NEW YORK (TheStreet) -- I was recently in Myanmar, conducting my research for offshore investing opportunities in the emerging markets of the world, when I found something unexpected in the middle of a rainstorm.
In the rainy season, Myanmar is a game of musical chairs: You walk around the city, acutely aware of what's lurking, never quite sure when it will arrive ... when the leaden sky suddenly cracks open and dumps on the city. I didn't have an umbrella that morning on Pansodan Street in the heart of old Rangoon. Instead, I ducked into a KMD Electronics store.
Must Read: 12 Stocks Warren Buffett Loves in 2014
I was not expecting what I found -- the Myanmarese version of an Apple Store. Though more Spartan, it was brightly lit. The staff, dressed in khaki pants and pastel polo shirts of various Easter colors, milled around lighted glass displays designed to be individual boutiques -- the store-within-a-store concept that's all the rage among U.S. retailers. Each boutique catered to a particular brand of phone, almost all of them Chinese.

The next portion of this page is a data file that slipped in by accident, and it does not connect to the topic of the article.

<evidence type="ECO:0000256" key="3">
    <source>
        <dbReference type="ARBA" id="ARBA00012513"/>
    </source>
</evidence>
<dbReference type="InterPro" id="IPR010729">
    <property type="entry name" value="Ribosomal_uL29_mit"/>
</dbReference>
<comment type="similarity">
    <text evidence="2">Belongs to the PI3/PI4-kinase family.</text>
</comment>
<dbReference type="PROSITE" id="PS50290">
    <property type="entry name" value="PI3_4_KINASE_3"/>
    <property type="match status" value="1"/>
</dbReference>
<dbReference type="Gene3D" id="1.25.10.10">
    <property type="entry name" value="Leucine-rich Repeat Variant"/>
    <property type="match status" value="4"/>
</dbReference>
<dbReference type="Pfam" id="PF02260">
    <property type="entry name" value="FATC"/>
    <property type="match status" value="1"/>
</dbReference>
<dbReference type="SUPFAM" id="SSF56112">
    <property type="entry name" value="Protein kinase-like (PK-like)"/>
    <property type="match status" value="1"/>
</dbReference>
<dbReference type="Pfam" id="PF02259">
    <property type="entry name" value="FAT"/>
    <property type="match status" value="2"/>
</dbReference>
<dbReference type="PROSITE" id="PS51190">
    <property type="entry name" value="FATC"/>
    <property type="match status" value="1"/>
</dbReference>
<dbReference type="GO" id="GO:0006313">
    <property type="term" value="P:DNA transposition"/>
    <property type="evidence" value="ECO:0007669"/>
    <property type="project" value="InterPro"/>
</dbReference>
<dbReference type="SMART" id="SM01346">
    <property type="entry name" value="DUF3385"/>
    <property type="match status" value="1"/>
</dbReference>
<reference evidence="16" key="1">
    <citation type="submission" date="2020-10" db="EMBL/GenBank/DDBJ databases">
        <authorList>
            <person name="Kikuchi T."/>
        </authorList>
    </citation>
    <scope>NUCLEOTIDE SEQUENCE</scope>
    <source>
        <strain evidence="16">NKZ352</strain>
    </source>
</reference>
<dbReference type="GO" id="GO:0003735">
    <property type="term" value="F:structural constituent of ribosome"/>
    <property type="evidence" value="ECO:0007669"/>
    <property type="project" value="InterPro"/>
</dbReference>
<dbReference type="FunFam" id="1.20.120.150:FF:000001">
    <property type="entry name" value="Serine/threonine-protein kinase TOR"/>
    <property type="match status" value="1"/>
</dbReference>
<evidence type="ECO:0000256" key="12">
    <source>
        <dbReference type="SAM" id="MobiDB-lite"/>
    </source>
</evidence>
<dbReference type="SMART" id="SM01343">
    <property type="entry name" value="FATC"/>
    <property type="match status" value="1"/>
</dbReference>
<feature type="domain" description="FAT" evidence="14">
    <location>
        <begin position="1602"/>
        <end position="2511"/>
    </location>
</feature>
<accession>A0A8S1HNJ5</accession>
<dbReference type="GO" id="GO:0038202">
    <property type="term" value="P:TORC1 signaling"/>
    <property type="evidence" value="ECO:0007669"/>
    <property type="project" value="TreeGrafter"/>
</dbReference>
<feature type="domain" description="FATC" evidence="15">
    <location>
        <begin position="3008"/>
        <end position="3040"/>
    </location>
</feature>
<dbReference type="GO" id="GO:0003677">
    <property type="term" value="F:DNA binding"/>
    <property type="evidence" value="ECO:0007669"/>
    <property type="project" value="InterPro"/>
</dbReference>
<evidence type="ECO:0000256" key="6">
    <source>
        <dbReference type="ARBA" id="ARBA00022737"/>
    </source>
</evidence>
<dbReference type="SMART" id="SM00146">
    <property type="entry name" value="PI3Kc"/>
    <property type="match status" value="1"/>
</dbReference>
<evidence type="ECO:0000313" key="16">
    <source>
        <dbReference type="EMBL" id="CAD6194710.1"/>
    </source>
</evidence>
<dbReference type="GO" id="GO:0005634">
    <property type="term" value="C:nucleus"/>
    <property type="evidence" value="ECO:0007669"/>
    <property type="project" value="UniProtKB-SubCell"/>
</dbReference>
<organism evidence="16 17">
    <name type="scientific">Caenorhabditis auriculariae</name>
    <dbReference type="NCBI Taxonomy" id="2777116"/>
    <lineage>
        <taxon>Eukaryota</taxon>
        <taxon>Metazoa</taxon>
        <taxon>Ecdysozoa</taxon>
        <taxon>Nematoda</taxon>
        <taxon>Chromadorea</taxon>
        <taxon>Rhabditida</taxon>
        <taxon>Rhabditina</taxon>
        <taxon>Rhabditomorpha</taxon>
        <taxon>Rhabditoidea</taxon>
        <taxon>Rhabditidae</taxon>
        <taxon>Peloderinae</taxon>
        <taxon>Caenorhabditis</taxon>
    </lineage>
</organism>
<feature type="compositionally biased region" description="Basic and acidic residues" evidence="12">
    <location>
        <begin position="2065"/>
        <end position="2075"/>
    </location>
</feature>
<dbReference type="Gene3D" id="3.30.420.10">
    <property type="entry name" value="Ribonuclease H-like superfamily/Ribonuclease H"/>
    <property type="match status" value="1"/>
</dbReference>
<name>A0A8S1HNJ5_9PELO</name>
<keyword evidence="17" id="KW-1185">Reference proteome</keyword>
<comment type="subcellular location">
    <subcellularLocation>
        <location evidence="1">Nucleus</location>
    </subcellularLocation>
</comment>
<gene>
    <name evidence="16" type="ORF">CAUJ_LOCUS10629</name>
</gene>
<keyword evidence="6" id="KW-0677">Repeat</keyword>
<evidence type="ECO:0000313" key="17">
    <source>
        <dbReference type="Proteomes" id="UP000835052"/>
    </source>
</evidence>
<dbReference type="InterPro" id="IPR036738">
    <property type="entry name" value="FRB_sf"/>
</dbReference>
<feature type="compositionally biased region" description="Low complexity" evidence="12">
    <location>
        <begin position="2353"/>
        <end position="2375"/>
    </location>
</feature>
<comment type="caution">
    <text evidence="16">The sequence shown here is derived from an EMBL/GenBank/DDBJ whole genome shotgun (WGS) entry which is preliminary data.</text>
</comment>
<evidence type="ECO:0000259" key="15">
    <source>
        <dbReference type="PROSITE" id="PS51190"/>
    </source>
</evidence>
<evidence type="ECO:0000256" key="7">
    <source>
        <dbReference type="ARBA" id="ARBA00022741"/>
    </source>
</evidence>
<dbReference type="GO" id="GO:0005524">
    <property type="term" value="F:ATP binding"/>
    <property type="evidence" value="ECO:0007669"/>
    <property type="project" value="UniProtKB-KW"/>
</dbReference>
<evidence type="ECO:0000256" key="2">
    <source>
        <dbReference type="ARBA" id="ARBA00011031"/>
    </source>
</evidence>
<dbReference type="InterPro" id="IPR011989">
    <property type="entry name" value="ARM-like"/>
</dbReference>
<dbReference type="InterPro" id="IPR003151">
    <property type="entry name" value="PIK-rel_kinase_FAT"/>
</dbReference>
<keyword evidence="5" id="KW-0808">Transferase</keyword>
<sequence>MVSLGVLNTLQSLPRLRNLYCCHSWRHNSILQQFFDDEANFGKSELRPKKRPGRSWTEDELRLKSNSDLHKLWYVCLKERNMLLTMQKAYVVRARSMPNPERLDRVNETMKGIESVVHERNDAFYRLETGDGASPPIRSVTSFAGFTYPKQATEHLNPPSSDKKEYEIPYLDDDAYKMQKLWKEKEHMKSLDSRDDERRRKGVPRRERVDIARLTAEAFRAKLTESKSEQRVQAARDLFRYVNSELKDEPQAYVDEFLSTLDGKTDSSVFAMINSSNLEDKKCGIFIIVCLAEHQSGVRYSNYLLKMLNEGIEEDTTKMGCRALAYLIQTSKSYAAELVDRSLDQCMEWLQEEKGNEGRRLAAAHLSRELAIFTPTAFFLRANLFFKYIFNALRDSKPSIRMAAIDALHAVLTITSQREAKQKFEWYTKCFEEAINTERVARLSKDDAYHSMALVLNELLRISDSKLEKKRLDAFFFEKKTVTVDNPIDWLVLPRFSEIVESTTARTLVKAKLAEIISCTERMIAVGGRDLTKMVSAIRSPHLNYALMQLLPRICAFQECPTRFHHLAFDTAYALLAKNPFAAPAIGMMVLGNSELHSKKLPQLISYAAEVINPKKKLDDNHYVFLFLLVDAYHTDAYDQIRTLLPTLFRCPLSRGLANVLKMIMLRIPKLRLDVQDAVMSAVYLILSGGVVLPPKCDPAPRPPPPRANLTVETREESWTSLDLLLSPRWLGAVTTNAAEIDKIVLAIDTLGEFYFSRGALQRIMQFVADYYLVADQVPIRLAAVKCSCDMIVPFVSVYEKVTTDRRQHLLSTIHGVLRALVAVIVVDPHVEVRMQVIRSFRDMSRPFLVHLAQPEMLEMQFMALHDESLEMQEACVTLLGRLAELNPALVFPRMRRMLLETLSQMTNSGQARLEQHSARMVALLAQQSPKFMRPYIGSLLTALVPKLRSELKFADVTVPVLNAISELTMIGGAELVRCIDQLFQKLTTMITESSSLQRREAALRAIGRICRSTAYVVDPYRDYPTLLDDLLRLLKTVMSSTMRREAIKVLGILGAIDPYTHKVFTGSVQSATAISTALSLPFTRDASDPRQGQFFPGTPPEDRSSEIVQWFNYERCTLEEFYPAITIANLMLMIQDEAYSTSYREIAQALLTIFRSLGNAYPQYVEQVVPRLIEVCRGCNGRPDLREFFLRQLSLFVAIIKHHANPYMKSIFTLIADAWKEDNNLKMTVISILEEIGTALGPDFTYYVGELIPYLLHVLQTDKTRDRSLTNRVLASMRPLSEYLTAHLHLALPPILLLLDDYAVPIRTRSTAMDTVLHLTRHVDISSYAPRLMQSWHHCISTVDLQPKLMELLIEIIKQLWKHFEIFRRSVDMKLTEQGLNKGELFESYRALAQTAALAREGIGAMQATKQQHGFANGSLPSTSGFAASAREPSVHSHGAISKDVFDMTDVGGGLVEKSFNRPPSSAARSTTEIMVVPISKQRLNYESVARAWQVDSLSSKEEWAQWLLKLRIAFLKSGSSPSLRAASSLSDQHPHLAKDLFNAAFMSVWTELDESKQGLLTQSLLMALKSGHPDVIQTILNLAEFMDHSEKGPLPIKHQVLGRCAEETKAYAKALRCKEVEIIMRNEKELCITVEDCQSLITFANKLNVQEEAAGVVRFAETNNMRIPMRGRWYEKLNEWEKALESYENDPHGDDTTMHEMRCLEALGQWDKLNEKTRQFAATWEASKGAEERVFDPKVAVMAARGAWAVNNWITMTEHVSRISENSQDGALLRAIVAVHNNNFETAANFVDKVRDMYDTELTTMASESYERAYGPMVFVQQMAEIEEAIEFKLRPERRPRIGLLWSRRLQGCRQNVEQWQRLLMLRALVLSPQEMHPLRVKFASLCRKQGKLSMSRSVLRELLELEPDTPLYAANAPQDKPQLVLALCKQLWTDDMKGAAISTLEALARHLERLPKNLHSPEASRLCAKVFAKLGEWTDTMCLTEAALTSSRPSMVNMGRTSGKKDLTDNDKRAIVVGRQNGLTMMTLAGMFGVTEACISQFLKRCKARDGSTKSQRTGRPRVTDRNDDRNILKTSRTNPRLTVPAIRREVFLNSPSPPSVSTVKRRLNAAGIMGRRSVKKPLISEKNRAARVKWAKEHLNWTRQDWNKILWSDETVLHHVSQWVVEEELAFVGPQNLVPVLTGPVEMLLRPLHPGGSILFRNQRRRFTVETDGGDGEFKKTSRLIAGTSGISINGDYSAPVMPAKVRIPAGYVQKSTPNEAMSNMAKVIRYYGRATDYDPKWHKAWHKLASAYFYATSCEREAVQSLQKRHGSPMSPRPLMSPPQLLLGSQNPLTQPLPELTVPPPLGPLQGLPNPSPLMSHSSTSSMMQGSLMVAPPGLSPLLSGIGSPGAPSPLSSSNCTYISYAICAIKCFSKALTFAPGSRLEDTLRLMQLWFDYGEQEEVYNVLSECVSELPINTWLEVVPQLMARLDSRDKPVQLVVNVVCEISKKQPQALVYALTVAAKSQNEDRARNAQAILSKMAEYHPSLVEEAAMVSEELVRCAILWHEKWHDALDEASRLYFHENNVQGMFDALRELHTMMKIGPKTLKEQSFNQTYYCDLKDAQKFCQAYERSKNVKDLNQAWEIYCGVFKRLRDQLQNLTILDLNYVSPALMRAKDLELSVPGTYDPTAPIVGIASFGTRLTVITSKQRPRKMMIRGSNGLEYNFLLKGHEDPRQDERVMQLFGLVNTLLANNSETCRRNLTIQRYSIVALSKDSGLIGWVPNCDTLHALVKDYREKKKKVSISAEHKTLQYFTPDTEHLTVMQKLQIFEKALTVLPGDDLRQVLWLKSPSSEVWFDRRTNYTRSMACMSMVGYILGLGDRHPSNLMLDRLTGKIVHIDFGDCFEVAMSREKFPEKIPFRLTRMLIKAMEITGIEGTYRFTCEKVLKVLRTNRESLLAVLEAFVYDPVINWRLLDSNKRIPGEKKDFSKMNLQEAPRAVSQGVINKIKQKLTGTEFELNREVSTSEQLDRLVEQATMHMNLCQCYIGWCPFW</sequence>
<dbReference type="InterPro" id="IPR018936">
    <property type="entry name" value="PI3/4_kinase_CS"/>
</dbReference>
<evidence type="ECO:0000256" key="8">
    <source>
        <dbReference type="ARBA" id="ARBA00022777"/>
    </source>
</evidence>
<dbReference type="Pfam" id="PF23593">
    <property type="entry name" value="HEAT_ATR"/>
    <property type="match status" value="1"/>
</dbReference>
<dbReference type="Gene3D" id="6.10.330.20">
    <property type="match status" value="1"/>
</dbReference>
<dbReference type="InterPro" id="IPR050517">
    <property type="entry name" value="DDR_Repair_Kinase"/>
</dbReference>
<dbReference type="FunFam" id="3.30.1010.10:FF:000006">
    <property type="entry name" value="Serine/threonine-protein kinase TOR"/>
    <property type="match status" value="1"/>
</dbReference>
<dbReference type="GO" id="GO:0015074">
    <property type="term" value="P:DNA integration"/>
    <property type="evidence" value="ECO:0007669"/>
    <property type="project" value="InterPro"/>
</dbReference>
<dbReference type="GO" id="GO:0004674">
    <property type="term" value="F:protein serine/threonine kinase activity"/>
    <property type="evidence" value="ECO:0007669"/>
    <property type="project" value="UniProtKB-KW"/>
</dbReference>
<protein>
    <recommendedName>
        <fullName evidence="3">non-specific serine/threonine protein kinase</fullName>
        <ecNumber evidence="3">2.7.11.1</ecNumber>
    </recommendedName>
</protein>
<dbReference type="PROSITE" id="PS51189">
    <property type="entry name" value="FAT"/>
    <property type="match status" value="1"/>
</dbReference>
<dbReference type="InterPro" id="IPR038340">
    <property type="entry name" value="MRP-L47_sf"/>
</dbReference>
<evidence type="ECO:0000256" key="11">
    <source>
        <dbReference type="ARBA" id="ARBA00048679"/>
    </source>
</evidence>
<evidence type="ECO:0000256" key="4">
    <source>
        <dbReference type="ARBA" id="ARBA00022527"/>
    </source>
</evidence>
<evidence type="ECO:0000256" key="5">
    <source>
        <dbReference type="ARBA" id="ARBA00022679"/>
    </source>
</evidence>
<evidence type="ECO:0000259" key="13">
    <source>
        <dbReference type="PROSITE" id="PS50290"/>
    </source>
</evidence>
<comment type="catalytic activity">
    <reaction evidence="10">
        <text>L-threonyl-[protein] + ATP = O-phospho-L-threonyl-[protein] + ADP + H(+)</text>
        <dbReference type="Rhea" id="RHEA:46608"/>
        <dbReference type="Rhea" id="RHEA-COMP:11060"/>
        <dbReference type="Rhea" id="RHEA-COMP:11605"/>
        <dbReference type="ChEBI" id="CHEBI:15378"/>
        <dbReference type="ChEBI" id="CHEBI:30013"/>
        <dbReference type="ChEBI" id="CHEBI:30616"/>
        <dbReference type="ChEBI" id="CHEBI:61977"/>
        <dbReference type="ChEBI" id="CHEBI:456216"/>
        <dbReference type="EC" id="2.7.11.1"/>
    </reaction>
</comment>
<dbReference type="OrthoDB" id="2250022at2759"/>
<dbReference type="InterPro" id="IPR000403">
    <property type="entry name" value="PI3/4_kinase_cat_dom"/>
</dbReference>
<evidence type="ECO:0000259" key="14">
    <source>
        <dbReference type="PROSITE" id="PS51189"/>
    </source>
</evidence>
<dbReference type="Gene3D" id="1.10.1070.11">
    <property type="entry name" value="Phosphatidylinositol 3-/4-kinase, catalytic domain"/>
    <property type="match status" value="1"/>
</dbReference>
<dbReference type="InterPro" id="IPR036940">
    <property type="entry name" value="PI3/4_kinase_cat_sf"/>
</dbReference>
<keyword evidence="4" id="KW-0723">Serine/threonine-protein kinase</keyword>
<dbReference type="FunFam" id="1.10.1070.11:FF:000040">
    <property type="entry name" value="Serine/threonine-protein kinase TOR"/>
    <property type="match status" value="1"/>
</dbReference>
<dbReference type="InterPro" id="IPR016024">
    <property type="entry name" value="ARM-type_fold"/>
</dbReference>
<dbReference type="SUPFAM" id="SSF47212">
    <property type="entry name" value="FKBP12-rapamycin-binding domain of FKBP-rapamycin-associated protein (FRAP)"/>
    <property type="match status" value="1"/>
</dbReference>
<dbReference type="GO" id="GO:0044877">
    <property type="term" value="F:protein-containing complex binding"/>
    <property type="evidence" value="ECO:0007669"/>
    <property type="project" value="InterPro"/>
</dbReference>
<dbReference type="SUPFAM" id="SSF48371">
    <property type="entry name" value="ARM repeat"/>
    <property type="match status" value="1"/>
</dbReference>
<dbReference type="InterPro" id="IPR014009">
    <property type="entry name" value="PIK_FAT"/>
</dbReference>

I pulled up to the counter displaying Oppo phones. A salesman named Kyaw (Chaw) gave me a phone to toy with. It was super slim and jet black, with one of the most vibrant displays I've ever seen.
"These are very good quality," Kyaw said.
"How much?" I asked.
"About $100," he told me.
I was tempted to buy it just so I could say I own a Chinese smartphone.
Americans don't see this corner of the global mobile phone market. We're accustomed to certain brands here at home -- big brands like Apple (AAPL) , Samsung (SSNLF) , Nokia (NOK) , HTC, BlackBerry (BBRY) and few others. But across vast stretches of emerging economies -- and especially frontier economies -- low-cost, full-feature Chinese smartphones are grabbing the public's attention and claiming a large share of local markets.
They represent fabulous investment opportunities.